￼Reaching up, my mum Rose unscrewed the light bulb in our bedroom.
‘Why are you doing that?’ I asked. ‘Never you mind!’ she snapped.
She always made sure it was pitch black when she put me, my big sister, Heather, and little brother, Stephen, to bed. It stopped us getting up.
She did other cruel things too, like beating us for no reason.
In time, my sister Tara came along, followed by Louise, then two more sisters and a brother.
We had very few toys so we invented our own games.
When I was eight, we found a cupboard full of women’s clothes and shoes and used to play dress up. Mum didn’t seem to mind. ‘Waste not, want not,’ she said.
We also had an older half-sister, Anne Marie, who lived with us. She was Dad’s daughter from his first marriage to Rena and she always seemed unhappy.
Then there were the people who rented upstairs. ‘The bloody lodgers,’ Mum and Dad called them.
They were mostly young women, and after they’d gone we’d have to scrub the room. Dad wasn’t violent like Mum, but he was strange. He made crude comments about people’s private parts and watched porn in the lounge room.
As Heather and I approached our teens, he even tried to grope us.
Then one day, I went swimming with Anne Marie and she told me she’d been sexually abused by Mum and Dad. She said it had gone on for years and warned me they might try to do the same to me.
Horrified, Heather and I started sleeping fully clothed. But then Heather changed. She’d sit on a chair rocking back and forth, hardly ever smiling. ‘Are you all right?’ I’d ask. ‘Yeah,’ she’d say.
When she turned 16, she lined up some work as a cleaner at a holiday camp, but the day before she set off, the job fell through. Distraught, she cried all night.
When I got home from school, she was gone. ‘The job at the holiday camp,’ Dad said, ‘it was back on.’
‘That’s great, isn’t it?’ I said, looking at Mum. But she didn’t answer.
Months, then years, passed with no word from Heather and Dad said she’d got mixed up with drugs.
When I was 20, Mum called to tell me Dad had been arrested for sexually assaulting my sister Louise, 13. I was horrified, but the case collapsed when she refused to give evidence.
Now though, the authorities were taking a close look at our family.
One day, the police suddenly arrived. Dad was arrested and officers began searching the backyard. It felt like a bad dream.
‘I’m afraid your father has admitted to murdering Heather,’ Dad’s lawyer told us. ‘He’s agreed to show them where she’s buried.’ I couldn’t comprehend it.
Horrifyingly, excavations revealed more than one body. ‘I’d never have imagined he’d do something like this!’ Mum said.
Two months later though, police came for her, charging her with the murder of a lodger called Lynda Gough.
Then more horror unfolded. Dad’s first wife Rena had been found dismembered and dumped in a field. And Dad’s step-daughter, Charmaine, eight, was found buried under the kitchen floor of a home Mum and Dad used to rent before I was born.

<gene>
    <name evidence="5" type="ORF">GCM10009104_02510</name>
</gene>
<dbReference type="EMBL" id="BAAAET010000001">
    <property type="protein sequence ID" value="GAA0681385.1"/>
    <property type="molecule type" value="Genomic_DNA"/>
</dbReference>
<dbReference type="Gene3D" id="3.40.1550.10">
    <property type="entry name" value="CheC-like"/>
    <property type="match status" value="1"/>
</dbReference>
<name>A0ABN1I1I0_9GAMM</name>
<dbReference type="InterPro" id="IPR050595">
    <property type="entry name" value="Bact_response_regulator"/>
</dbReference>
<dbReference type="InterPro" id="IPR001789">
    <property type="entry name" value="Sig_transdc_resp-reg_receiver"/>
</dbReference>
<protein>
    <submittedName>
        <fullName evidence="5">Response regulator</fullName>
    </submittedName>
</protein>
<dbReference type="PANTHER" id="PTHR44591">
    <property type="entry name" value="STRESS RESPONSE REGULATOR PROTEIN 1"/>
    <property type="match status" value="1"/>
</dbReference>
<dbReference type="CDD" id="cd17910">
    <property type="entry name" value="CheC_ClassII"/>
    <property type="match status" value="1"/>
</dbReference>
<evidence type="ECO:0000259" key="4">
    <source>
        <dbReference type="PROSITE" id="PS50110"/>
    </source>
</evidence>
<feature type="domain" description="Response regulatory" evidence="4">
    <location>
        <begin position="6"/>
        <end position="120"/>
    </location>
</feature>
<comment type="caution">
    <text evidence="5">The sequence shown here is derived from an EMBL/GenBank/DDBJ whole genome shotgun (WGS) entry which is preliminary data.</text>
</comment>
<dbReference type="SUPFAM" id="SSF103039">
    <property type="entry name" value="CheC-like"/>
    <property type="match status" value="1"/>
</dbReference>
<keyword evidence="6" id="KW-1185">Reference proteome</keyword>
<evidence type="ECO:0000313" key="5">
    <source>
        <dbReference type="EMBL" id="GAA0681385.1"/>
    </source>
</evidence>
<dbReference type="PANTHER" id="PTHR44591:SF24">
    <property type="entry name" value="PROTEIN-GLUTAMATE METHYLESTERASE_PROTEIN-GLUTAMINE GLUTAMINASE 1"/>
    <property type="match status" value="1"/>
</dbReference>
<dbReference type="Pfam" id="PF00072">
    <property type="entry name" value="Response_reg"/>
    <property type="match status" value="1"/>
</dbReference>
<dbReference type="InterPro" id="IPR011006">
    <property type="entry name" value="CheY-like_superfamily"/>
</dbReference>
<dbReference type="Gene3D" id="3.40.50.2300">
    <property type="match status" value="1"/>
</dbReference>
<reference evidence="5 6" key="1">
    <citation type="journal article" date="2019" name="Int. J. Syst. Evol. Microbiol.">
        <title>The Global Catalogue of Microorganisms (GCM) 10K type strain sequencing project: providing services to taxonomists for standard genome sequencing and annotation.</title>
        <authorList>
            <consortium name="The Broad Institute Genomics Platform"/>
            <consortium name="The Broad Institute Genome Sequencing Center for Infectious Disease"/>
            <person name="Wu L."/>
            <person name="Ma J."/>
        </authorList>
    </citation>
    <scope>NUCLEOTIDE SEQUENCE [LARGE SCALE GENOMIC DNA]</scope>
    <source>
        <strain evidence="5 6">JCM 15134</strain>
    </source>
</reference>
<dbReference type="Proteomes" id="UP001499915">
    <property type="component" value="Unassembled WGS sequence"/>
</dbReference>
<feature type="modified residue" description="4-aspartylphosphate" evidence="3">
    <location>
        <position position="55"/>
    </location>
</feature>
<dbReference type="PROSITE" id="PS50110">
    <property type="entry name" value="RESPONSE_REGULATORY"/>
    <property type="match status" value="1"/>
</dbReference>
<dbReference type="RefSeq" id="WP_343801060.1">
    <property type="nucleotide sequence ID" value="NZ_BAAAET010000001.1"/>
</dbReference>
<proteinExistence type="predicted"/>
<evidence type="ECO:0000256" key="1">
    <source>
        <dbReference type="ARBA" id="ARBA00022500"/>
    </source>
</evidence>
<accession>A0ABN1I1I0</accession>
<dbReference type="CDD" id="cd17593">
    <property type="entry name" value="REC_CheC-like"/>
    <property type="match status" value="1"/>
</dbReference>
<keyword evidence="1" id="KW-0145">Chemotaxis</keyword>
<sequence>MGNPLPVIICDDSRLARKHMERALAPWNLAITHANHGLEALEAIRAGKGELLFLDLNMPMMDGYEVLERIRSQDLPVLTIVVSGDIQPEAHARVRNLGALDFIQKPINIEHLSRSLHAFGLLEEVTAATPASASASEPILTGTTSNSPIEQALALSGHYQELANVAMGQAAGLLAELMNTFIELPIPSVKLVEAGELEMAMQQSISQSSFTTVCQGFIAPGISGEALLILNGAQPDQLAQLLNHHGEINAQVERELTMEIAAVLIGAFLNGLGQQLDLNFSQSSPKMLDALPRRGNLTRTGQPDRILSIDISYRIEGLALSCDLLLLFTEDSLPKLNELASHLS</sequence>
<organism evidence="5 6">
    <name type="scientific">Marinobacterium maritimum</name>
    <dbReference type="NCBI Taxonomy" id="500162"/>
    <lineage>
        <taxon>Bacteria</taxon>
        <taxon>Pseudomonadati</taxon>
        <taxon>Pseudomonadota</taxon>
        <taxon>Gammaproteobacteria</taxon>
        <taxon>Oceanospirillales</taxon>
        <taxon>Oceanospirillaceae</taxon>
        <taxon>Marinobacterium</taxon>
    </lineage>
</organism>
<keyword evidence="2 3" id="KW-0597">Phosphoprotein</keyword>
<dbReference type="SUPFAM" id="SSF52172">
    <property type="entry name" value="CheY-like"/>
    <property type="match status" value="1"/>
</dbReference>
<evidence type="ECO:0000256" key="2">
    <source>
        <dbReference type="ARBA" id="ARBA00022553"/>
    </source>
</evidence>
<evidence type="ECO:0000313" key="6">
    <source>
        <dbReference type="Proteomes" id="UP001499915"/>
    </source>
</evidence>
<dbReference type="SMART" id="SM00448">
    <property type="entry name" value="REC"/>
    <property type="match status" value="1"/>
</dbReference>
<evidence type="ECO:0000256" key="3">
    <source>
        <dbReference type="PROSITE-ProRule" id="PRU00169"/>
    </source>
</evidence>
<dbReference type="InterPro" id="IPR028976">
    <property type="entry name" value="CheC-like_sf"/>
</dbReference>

More bodies were discovered in fields, in our yard and under the basement where I’d slept. The clothes we’d played dress up in had belonged to some of the victims.
Mum was charged with 10 murders, Dad with 12.
Waiting for the trial, I heard Dad’s name on the car radio. He’d taken his own life in his cell. I felt devastated that I’d never know a loving dad.
Then in November 1995, Mum appeared at court and I went along. I heard their victims – some teenagers, all female – were lodgers, nannies, students, hitchhikers and runaways. They were tortured and subjected to brutal sexual assaults by Dad and sometimes Mum. Some were mutilated, many were decapitated.
Anne Marie detailed the shocking abuse she’d suffered.
The prosecution said Mum and Dad had strangled and dismembered Heather after sexually abusing her. Mum was found guilty on all 10 counts of murder and sentenced to life in prison. I still believed she was innocent – that it had all been Dad, so I visited her in prison and she wrote letters.
When I fell pregnant, I wished I could ask Mum’s advice. It must be really rotten for you when you need a family member to talk to or you need Mum to sound off to... she wrote. Love you and I want to do anything I can do to help.
As the years passed though, I realised how controlling and manipulative Mum was. She’d been dubbed the most evil woman who had ever lived.
I’ve read about Stockholm syndrome, where a person can become emotionally dependent on the person who is holding them hostage. I realised I was an emotional hostage to Mum. Now we no longer speak.
Despite everything, I have built a life for myself. I’m married, my daughter Amy is a young woman and I have a son, Luke, nine. I still want to believe Mum is innocent, but I just can’t any more.
Love as Always, Mum xxx by Mae West, is published by Hachette Australia RRP $32.99.
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